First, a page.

The effectiveness of anti-illicit-drug public-service announcements: A systematic review and meta-analysis
Werb D, Mills EJ, DeBeck K, Kerr T, Montaner JSG, Wood E

Abstract | Full article

Background: Anti-illicit-drug public-service announcements (PSAs) have become a cornerstone of drug policy in the USA. However, studies of the effectiveness of these interventions have not been subjected to a systematic evaluation.

Methods: The authors searched 10 electronic databases along with major conference abstract databases (from inception until 15 February 2010) for all articles and abstracts that evaluated the effectiveness of anti-illicit-drug PSAs. The authors evaluated all studies that assessed intention to use illicit drugs and/or levels of illicit-drug use after exposure to PSAs, and conducted meta-analyses of these studies.

Results: The authors identified seven randomised trials (n=5428) and four observational trials (n=17 404). Only one randomised trial showed a statistically significant benefit of PSAs on intention to use illicit drugs, and two found evidence that PSAs significantly increased intention to use drugs. A meta-analysis of eligible randomised trials demonstrated no significant effect. Observational studies showed evidence of both harmful and beneficial effects.

Conclusion: Existing evidence suggests that the dissemination of anti-illicit-drug PSAs may have a limited impact on the intention to use illicit drugs or the patterns of illicit-drug use among target populations.


Health outcomes associated with methamphetamine use among young people: A systematic review
Marshall BD, Werb D

Abstract | Full article

Objectives: Methamphetamine (MA) use among young people is of significant social, economic and public health concern to affected communities and policy makers. While responses have focused upon various perceived severe harms of MA use, effective public health interventions require a strong scientific evidence base.

Methods: We conducted a systematic review to identify scientific studies investigating health outcomes associated with MA use among young people aged 10-24 years. The International Classification of Diseases (ICD-10) was used to categorize outcomes and determine the level of evidence for each series of harms.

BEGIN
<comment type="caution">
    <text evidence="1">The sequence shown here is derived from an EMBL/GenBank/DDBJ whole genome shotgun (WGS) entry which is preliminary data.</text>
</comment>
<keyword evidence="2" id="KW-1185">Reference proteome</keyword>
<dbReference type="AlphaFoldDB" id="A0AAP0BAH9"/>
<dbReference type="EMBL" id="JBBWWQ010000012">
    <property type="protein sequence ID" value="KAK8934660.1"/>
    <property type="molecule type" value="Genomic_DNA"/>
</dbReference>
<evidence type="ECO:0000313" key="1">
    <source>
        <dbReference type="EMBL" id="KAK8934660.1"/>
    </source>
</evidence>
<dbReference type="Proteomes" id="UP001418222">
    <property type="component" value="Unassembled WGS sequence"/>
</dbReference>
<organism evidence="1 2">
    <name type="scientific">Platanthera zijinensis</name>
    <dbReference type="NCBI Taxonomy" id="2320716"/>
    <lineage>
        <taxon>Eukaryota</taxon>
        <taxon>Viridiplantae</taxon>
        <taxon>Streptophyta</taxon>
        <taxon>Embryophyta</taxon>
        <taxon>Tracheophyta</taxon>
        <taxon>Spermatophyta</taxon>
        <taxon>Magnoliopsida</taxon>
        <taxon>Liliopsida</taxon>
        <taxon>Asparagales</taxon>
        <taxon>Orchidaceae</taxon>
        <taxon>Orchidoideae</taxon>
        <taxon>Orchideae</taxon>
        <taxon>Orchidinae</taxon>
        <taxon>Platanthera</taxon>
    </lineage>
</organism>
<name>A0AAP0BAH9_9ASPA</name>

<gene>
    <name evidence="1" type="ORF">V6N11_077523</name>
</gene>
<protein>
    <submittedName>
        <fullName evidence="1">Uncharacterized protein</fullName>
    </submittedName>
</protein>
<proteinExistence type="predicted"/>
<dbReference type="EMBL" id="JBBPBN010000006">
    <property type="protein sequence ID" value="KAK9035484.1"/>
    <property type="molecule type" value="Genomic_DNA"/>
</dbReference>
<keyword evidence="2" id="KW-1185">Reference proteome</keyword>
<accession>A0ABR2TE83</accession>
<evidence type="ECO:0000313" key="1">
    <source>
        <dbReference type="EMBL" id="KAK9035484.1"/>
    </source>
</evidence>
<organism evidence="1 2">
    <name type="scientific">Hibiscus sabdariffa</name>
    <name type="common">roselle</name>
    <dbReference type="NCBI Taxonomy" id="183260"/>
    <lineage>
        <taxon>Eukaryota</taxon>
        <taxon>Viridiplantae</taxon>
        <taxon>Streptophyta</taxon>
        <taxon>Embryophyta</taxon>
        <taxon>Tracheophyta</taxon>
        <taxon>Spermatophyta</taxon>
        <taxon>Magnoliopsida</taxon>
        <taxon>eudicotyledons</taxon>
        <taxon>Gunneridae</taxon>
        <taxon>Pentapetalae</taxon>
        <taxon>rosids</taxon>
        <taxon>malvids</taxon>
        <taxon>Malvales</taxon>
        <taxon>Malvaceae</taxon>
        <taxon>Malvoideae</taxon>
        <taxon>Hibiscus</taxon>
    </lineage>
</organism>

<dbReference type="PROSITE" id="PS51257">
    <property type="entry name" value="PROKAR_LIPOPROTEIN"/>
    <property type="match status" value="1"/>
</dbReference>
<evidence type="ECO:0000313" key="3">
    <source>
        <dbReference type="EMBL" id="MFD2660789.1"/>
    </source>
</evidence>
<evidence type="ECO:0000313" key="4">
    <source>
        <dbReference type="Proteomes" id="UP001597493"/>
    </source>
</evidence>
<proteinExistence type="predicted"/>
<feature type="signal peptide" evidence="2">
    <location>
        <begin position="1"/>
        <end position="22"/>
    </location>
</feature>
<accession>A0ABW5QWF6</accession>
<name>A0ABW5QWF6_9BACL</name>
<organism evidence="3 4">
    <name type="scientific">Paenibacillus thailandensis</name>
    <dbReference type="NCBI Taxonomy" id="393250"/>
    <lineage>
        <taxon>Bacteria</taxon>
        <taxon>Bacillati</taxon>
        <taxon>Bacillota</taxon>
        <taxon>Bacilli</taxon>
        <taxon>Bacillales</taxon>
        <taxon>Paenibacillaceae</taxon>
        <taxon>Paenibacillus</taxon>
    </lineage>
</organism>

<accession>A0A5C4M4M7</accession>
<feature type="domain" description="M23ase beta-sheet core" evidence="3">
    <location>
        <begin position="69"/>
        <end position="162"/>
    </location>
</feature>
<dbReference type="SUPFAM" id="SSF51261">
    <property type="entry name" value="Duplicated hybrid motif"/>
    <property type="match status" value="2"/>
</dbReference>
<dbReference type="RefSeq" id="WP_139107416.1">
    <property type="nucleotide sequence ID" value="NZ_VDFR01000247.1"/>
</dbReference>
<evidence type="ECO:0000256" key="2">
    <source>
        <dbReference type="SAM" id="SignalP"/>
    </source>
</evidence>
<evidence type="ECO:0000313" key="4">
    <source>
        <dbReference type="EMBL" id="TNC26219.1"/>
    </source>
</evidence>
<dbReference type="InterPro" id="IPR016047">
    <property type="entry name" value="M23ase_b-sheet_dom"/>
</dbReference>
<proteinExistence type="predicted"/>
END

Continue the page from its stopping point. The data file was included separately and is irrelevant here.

Results: We identified 47 eligible studies for review. Consistent associations were observed between MA use and several mental health outcomes, including depression, suicidal ideation and psychosis. Suicide and overdose appear to be significant sources of morbidity and mortality among young MA users. Evidence for a strong association between MA use and increased risk of human immunodeficiency virus (HIV) and other sexually transmitted infections is equivocal. Finally, we identified only weak evidence of an association between MA use and dental diseases among young people.

Conclusions: Available evidence indicates a consistent relationship between MA use and mental health outcomes (e.g. depression, psychosis) and an increased risk of mortality due to suicide and overdose. We found insufficient evidence of an association between MA use and other previously cited harms, including infectious diseases and dental outcomes. As such, future research of higher methodological quality is required to further investigate possible associations. Current interventions should focus attention upon MA-related health outcomes for which sound scientific evidence is available.


Financial Supporters 

Canadian Institutes of Health Research | Canadian Research Initiative in Substance Misuse | Government of Ontario: Ministry of Research, Innovation and Science | MAC AIDS Fund | Open Society Foundations

Project Contact

Dr. Ayden Scheim
Research Manager
ayden@cdpe.org